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Lego Porsche 911 Convertible

We were very excited when we first broke the news of LEGO’s brilliant-looking 42056 Porsche 911 GT3 set, especially when TLCB anoraks deciphered that it would feature a working paddle-shift gearbox. Unfortunately the reality of 42056 – especially that much hyped gearbox – hasn’t lived up to the sky-high expectations that preceded it, a fact made all to clear here at TLCB. So what if you’d like a Technic Porsche that doesn’t cost the earth and that works? Well handily we have two answers for you today…

First up (above) is paave’s fantastic 964 series 911 cabriolet. With working steering, a flat-6 engine, and opening doors, hood and engine cover, paave’s creation has everything you’d expect to find in a small Technic set, and to these eyes it looks better than the official 42056 product too. You can see more of this excellent build on both MOCpages and Eurobricks via these links.

Second (below) is Horcik Designs‘ effort, and it too looks a fine home-brewed attempt at bettering LEGO’s official 911 GT3 set. With working steering, a flat-6 engine, a functioning gearbox, all-wheel independent suspension, a working clutch, and a pneumatically adjustable rear spoiler Horcik’s creation is what LEGO’s could have been if they hadn’t spent so much money on a fancy booklet for collectors (who won’t open the box anyway so it’s wasted on them). There’s more to see of Horcik’s Porcshe 911 on Flickr at the link above, and you can check out a very disgruntled review rant of the official LEGO Technic 42056 Porsche 911 GT3 set by clicking here.

Lego Technic Porsche 911

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Cheap Thrills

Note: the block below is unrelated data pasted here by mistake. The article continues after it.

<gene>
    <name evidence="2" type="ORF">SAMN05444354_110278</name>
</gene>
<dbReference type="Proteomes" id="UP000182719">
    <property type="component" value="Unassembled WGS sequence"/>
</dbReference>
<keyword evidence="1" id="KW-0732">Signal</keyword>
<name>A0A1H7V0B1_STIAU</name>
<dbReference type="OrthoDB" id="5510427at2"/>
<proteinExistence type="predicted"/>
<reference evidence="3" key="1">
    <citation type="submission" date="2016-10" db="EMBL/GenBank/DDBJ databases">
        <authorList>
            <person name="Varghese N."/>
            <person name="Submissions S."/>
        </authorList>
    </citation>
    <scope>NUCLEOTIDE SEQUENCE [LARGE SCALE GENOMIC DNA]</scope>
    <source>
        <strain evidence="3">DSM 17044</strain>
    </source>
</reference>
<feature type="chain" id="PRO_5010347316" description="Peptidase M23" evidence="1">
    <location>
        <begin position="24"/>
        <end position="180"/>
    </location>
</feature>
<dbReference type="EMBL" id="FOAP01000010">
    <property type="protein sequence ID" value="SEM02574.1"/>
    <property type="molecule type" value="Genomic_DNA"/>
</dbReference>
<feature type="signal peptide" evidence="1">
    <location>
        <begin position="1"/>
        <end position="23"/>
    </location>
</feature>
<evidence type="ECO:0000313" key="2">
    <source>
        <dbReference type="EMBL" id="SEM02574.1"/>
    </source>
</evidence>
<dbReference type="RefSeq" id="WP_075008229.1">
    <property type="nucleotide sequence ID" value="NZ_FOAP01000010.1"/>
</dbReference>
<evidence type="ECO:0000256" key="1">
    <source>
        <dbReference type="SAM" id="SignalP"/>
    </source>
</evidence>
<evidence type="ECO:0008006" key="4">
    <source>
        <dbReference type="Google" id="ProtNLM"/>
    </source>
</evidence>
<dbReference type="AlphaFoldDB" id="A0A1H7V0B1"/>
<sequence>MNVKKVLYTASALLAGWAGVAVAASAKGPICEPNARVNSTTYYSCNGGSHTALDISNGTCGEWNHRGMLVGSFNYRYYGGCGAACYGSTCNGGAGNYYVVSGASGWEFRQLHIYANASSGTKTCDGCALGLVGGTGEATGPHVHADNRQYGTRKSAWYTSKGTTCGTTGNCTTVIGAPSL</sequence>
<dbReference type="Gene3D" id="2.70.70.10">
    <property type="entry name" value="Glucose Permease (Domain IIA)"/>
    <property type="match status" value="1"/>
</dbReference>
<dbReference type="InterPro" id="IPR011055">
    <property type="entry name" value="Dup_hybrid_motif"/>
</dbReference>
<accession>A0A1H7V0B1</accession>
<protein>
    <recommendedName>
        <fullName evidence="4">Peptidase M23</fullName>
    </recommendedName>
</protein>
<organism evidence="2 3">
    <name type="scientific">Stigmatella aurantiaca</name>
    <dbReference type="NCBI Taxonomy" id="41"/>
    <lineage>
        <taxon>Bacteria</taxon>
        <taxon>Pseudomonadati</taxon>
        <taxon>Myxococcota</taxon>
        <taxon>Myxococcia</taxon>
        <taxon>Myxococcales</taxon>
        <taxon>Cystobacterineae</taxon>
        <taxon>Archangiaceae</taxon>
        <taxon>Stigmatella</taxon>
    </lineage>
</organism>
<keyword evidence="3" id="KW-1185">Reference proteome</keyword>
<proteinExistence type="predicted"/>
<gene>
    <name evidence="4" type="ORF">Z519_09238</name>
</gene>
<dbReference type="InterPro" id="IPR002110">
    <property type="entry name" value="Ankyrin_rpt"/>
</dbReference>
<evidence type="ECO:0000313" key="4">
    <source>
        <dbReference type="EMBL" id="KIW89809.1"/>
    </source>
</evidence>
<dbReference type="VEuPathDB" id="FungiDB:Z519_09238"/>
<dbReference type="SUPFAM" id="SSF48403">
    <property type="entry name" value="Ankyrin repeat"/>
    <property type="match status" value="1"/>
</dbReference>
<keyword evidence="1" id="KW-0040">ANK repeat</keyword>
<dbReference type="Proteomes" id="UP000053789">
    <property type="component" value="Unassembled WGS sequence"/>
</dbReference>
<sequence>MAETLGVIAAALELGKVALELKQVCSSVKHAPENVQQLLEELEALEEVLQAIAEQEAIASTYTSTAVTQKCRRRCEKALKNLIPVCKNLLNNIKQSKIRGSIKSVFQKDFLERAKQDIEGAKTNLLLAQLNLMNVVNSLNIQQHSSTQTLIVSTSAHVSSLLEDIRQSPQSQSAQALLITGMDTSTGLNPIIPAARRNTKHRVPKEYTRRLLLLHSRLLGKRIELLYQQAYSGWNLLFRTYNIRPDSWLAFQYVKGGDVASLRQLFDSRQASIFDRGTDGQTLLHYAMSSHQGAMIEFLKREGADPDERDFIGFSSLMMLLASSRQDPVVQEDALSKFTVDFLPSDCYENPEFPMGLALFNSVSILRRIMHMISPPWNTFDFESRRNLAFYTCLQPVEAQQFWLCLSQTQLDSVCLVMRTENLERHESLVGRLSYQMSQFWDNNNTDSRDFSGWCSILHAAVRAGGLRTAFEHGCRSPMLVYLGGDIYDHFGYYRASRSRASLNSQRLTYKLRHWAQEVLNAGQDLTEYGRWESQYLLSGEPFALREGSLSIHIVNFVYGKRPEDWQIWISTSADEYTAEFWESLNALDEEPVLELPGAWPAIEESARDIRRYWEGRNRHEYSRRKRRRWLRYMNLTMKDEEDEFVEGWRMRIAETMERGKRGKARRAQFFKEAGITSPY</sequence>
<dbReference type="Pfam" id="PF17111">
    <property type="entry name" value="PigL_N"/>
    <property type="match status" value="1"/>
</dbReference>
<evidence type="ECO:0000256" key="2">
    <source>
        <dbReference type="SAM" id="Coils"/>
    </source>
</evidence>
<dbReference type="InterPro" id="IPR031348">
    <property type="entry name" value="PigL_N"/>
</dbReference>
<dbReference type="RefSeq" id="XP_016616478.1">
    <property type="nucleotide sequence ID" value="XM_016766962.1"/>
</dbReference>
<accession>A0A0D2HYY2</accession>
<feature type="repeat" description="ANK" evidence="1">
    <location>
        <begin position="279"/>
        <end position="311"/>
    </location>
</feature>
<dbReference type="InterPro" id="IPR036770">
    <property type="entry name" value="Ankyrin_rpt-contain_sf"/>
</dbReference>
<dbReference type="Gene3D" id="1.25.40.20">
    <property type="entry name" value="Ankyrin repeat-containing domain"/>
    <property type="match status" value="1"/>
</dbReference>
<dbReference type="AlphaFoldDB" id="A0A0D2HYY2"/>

Lego Technic Porsche 911

Things that do a lot for a little are very much liked here at TLCB. Now we aren’t suggesting that the real Porsche 911 is a cheap thrills option – unfortunately classic cars are being hunted down like Pokemon at the moment, so even the lowest spec, ugliest bumper-ed 911 is worth silly money these days – but this tidy Technic recreation of Porsche’s 964 series 911 shows what can be done with a few bricks and a bit of talent.

Underneath the simple but actually quite effective bodywork is a working flat-6 engine, functioning steering via both hand-of-god and the steering wheel, folding seats, plus opening doors, hood and engine cover. Which means that this little gem has nearly as much going on as the official £250 LEGO Technic Porsche 911 GT3, only it uses about a tenth of the pieces.

You can see the full gallery on Brickshelf courtesy of Atrx, where’s there’s also a link to a video demonstrating the model’s features. Good stuff Atrx!

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Remote Control Raptor

Lego Technic Ford Raptor Remote Control

Ford’s Raptor is arguably the most hardcore production off-road pick-up truck on sale. For 2017 Ford are preparing  a new version, ditching the old V8 and replacing it with their new twin-turbo V6 as found in the Ford GT. No doubt some backwards-thinking rednecks will lament this update, but we’re all for it here at TLCB. Previous bloggee Rage Hobbit of MOCpages seems to be too, and he’s recreated the upcoming Raptor in monster RC Technic form.

With twin buggy motors driving a selectable 4×4 system through a 4-speed sequential gearbox, working steering, independent front and 4-link live axle rear suspension, opening (and locking) doors, hood and tailgate, plus a the 2017 Raptor’s Ecoboost V6 up front, Rage’s Raptor replica is one of the best off-roading Lego creations we’ve seen this year.

There’s lots more to see at Rage Hobbit’s MOCpage, including an extensive image gallery, full technical details and a video of model in action – click the link above to make the jump.

Lego Technic Ford SVT Raptor 2017

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Eight by Four

Lego Technic RC Truck

It was a very Technic-y last week here at TLCB, but you don’t need a billion bricks to make a decent Technic model. Suggested by a reader, this little remote control 8×4 truck by TomasHubik makes a lot out of a little. A single Medium motor provides drive, a Servo provides the steering, there’s pendular rear suspension, and that’s about it. You can see more via Eurobricks – click here to make the jump.